On the stand, Greenberg explained how he quickly refunded money to a buyer once who claimed he had sold fake wine.
"I stood behind my wine as I always do and gave them a refund," Greenberg said. "I have nothing to hide."
Greenberg maintains through his lawyers that the ultimate test is to taste the wine itself, a luxury that also can devalue bottles that can cost thousands of dollars.
"The only way to know ... is to taste what's inside the bottle," Shartsis said.
Shartsis was not permitted to tell jurors that Koch is a billionaire, but he dropped some hints.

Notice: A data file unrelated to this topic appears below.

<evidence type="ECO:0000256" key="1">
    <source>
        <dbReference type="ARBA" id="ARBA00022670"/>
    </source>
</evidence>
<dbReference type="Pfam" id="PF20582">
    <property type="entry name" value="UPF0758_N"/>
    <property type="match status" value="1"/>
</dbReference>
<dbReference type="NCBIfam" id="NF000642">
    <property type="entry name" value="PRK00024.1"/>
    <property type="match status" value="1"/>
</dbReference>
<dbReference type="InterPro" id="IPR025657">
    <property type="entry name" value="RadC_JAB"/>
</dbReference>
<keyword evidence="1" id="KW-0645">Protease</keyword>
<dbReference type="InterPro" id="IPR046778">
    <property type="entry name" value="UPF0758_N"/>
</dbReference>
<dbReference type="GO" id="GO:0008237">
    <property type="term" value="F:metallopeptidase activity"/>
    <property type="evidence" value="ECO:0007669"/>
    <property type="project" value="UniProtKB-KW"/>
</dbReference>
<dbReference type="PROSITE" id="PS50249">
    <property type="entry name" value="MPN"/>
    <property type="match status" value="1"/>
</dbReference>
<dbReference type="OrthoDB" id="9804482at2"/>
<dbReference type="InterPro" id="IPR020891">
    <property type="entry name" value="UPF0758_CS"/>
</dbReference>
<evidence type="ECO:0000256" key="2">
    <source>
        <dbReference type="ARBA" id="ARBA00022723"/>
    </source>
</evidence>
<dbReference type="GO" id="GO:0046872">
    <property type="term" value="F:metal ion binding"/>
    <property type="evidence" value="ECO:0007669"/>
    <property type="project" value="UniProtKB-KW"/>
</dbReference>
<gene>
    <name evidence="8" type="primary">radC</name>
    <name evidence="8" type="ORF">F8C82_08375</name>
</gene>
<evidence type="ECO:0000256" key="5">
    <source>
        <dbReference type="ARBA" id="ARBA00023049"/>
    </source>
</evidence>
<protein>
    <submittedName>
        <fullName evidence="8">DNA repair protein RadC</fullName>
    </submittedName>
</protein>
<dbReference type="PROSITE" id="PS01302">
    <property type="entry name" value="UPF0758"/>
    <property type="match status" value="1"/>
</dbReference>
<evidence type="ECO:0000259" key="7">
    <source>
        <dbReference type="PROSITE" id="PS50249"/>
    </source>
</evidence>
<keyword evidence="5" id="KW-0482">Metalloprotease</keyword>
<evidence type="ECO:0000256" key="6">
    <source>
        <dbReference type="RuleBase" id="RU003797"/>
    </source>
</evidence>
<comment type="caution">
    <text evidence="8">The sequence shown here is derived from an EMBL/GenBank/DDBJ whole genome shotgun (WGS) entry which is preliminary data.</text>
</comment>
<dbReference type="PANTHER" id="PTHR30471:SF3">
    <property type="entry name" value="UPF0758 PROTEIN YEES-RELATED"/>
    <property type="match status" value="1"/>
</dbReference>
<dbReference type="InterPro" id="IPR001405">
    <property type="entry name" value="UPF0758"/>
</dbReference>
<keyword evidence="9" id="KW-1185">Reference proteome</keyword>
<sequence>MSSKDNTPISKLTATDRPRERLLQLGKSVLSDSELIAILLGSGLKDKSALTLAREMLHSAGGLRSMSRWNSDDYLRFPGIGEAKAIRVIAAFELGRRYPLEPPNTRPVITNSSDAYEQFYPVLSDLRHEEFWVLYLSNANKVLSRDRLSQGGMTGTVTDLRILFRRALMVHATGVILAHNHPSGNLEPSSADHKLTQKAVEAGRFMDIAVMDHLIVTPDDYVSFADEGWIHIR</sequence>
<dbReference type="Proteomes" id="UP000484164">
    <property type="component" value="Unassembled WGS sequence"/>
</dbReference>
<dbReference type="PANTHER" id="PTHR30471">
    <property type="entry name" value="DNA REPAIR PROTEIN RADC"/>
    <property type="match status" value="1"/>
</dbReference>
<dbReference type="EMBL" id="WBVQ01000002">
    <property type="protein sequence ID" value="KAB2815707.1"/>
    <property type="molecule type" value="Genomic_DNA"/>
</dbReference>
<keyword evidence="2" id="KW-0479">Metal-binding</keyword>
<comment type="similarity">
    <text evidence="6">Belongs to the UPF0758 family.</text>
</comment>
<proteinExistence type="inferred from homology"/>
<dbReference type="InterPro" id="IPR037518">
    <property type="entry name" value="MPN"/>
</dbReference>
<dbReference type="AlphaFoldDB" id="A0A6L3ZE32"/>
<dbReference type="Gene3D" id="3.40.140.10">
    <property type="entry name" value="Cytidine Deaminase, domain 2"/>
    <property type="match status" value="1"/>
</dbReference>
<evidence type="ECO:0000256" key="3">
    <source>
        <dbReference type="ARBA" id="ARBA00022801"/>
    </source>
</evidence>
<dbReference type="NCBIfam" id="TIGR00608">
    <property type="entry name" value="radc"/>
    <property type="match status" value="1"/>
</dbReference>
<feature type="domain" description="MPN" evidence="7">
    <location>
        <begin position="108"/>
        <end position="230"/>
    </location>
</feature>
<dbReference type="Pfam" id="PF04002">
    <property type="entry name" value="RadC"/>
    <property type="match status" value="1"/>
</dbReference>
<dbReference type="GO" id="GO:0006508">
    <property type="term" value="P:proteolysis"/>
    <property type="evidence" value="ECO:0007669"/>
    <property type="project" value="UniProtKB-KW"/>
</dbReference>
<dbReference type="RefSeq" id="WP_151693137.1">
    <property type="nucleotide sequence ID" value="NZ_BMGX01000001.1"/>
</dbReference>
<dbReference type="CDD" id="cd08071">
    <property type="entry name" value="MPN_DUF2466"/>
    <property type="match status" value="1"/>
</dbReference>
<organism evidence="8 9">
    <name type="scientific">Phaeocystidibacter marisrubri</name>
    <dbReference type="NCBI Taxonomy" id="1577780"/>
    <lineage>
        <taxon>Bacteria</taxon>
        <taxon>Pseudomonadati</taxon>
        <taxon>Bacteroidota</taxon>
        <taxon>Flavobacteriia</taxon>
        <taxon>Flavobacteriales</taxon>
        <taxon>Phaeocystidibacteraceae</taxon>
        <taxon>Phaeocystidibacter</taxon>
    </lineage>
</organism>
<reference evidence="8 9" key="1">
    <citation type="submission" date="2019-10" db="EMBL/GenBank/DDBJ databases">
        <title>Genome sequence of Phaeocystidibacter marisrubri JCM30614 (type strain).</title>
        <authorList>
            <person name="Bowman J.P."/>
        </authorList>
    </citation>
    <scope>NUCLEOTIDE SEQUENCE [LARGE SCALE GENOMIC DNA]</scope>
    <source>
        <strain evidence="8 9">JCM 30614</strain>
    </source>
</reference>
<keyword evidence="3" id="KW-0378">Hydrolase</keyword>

He noted that Koch spent $3.7 million buying 2,600 bottles of wine from Greenberg and paid a man more than $75,000 daily for two days to make his bids for him at the auction. He criticized Koch for failing to hire people to inspect the bottles he intended to purchase before the auction.
The dangers of trading in rare wines was already apparent to Koch, who learned in 2005 that four bottles of French wine he believed had been once owned by Thomas Jefferson were fake.
Since then, he's been on a bit of a crusade against wine fakery, having sued wine companies, auction houses and Greenberg, saying in court papers that counterfeiters for years "have duped wine collectors into paying millions of dollars for near worthless bottles of wine."